Date: May 17, 2021

What Have I Done? 5 Retirement Decisions that are Permanent

It’s unfortunate, but as a financial advisor in New Haven County, I often talk to retirees after they’ve made a mistake with their retirement plans. Even more unfortunate, certain decisions cannot be undone.

While there’s usually an opportunity to make up for a bad decision, it can be expensive both in time and money.

It’s my personal goal to try to reach as many pre-retirees before these mistakes are made. Proper research and the help of a qualified financial advisor can help ensure you understand how the choices you make will impact your retirement. Taking the time up front to get it right will help make the transition into retirement much smoother. Remember, retire is one of the few things in life we cannot get a “do over” for.

I’ve been in the financial services industry for a long time, and in my experience, there are 5 common areas where people go wrong.


1. When to Take Social Security

There is a direct trade-off between the age at which you claim your Social Security benefits and the size of those benefits. You can claim benefits at any age between 62 and 70, and your birth year determines when you reach full retirement age.

The significance of your full retirement age is that it’s the earliest you can receive 100 percent of your Social Security benefits without withholding. If you turned 62 and filed your claim, you would receive 29.2 percent less each year than had you waited until your full retirement age. That gap narrows each year until you attain your full retirement age, and then grows by an additional 8 percent for each year after that you postpone your claim.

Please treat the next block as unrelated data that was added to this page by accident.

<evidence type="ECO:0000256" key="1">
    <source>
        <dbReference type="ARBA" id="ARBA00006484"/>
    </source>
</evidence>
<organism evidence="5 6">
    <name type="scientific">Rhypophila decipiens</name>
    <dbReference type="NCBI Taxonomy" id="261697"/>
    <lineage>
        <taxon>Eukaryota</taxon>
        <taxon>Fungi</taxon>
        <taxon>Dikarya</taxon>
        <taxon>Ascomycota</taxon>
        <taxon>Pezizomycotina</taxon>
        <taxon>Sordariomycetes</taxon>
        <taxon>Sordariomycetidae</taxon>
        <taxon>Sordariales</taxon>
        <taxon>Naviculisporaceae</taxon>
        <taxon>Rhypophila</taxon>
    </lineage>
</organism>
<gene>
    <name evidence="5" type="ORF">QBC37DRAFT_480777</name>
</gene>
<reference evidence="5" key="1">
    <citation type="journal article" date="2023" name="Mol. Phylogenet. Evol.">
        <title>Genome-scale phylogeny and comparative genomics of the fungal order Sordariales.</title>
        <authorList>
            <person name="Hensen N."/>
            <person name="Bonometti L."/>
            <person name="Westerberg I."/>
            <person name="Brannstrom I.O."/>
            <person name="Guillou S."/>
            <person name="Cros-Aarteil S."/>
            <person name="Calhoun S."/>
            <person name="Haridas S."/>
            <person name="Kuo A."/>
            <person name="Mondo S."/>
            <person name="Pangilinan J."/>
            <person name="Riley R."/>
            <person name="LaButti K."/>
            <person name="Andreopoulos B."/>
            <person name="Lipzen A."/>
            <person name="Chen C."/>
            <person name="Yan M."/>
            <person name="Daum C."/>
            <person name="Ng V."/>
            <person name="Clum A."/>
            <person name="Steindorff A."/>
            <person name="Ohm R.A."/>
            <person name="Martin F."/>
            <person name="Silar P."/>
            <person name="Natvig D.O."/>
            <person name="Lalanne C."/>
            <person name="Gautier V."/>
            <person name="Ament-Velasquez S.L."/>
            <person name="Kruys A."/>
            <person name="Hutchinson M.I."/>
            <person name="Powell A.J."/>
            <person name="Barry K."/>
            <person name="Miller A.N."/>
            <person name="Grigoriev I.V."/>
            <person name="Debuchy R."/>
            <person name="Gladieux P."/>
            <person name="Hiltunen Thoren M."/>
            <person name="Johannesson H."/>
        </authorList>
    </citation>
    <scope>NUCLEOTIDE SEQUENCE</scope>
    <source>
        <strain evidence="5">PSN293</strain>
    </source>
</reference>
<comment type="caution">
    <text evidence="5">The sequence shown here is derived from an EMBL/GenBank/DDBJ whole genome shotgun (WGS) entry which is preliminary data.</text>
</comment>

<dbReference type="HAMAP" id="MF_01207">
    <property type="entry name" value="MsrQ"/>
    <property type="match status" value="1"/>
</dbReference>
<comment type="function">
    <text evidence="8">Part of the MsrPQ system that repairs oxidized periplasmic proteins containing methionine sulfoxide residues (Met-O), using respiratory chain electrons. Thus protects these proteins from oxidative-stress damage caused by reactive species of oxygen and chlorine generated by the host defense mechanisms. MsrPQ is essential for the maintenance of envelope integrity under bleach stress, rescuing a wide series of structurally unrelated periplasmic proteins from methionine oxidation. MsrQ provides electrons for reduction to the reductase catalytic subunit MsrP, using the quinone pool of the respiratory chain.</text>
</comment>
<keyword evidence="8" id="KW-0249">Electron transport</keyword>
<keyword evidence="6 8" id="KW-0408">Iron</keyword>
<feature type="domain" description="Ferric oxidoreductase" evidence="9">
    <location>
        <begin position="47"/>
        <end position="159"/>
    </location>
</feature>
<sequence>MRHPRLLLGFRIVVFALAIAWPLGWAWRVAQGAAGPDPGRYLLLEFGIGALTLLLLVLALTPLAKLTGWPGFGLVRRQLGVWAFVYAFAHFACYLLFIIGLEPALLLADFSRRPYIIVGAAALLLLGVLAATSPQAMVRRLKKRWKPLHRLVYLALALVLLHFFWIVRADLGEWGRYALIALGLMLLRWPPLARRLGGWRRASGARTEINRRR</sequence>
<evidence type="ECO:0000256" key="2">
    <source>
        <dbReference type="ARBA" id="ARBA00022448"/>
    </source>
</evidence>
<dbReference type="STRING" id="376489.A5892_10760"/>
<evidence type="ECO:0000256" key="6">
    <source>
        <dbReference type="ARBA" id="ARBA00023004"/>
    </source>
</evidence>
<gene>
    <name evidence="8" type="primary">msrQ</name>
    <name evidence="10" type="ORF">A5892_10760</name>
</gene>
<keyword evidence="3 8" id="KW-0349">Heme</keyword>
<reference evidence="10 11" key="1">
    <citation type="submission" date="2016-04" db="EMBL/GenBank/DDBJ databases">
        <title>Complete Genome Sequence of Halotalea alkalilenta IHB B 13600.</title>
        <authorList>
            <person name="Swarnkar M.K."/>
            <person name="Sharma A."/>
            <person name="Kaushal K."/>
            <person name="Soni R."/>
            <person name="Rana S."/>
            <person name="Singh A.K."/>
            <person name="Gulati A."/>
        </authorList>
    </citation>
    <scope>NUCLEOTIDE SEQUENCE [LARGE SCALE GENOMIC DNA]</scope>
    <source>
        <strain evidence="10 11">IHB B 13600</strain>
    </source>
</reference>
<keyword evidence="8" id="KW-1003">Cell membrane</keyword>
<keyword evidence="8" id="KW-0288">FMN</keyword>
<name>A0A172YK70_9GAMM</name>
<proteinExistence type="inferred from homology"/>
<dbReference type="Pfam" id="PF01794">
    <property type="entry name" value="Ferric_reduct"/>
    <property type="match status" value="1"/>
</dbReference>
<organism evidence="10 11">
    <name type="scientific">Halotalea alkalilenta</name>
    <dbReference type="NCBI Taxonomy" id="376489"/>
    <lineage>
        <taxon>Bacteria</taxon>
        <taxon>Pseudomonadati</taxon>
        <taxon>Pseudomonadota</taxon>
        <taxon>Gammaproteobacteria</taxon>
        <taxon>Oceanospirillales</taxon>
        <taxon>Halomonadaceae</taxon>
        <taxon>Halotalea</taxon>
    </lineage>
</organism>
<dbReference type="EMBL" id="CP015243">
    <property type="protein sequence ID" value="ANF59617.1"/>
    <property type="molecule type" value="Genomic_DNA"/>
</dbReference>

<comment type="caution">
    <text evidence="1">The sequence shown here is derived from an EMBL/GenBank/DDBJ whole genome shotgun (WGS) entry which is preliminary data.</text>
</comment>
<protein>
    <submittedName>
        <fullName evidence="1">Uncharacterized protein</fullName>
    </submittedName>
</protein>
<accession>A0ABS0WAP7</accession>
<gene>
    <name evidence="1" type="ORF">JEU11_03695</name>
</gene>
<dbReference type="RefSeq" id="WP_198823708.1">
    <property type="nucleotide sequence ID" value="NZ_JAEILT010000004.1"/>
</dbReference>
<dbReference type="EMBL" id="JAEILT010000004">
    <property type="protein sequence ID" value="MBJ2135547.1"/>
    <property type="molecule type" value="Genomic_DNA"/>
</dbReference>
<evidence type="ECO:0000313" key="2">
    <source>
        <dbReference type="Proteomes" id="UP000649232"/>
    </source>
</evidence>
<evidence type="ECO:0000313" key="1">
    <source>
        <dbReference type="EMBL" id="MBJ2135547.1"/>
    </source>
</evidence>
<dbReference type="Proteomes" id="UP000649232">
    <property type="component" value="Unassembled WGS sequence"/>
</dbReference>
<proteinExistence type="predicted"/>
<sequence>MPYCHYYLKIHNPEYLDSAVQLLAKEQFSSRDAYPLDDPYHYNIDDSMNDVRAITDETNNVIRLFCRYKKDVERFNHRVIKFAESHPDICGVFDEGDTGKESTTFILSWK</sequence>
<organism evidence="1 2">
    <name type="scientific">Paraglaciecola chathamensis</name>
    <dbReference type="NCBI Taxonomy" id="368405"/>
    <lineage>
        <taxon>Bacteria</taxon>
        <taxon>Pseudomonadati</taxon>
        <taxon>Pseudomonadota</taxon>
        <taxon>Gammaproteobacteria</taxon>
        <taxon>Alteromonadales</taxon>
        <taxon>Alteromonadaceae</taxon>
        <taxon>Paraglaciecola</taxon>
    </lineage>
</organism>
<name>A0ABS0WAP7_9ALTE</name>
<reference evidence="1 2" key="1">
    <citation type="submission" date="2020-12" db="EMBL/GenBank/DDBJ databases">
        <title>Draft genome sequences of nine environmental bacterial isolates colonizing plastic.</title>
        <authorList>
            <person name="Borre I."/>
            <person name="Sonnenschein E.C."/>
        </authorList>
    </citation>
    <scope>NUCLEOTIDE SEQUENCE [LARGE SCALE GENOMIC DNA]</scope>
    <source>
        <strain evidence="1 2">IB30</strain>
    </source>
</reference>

You might want to wait until age 70 to claim maximum benefits, but that strategy won’t necessarily yield the highest lifetime benefit – it depends on the length of your retirement. You can use an online benefits calculator to run different scenarios to help you decide when to file your claim, but to get a true understanding of what each option entails, it’s important to use accurate projections based on your specific situation. Once you start receiving your Social Security benefits, except for a few exceptions, there’s no changing your mind. The decision is permanent.

How do you get these accurate projections? Read our recent blog post: How to Get Accurate and Realistic Retirement Projections.


Don’t guess when it comes to your retirement. Schedule a no-obligation conversation with the team at Heritage Capital.


2. How to Receive Your Pension

When it’s time to retire, pensioners must decide how to receive their money. The two main choices are:

1. Annuity: A series of monthly checks that continue for the rest of your life or until a certain date

2. Lump sum: Taking the money all at once

Lump-sum distributions can be appealing, but they have to be managed carefully and prudently or you could run out of money. Once a decision is made, there’s no going back.

Many pensioners who take the lump sum roll the money into a Traditional IRA to shield the money from taxes until withdrawn. This strategy may give you more control over your money, but you’re also left with the responsibility of making it last a lifetime.

With an annuity, you know exactly how much you’ll receive each month, and you know how long the checks will continue to come in. However, unless your pension has an inflation rider, you have no opportunity to grow your pension tax-deferred to keep up with inflation.


3. When to Start Your Retirement Planning

The best time to take Social Security benefits depends on your situation. The best time to retire varies. But when to start your retirement planning? This one is easy. Start as early as possible!

The sooner you begin planning, the better the chances that you’ll achieve the results you want. If you wait too long, you may be shocked to learn that your retirement might not work out as you envisioned. You can never get the unplanned years back, so it really makes sense to start as soon as you can.

If you’re not sure where to start, contact me directly.


4. Roth Conversions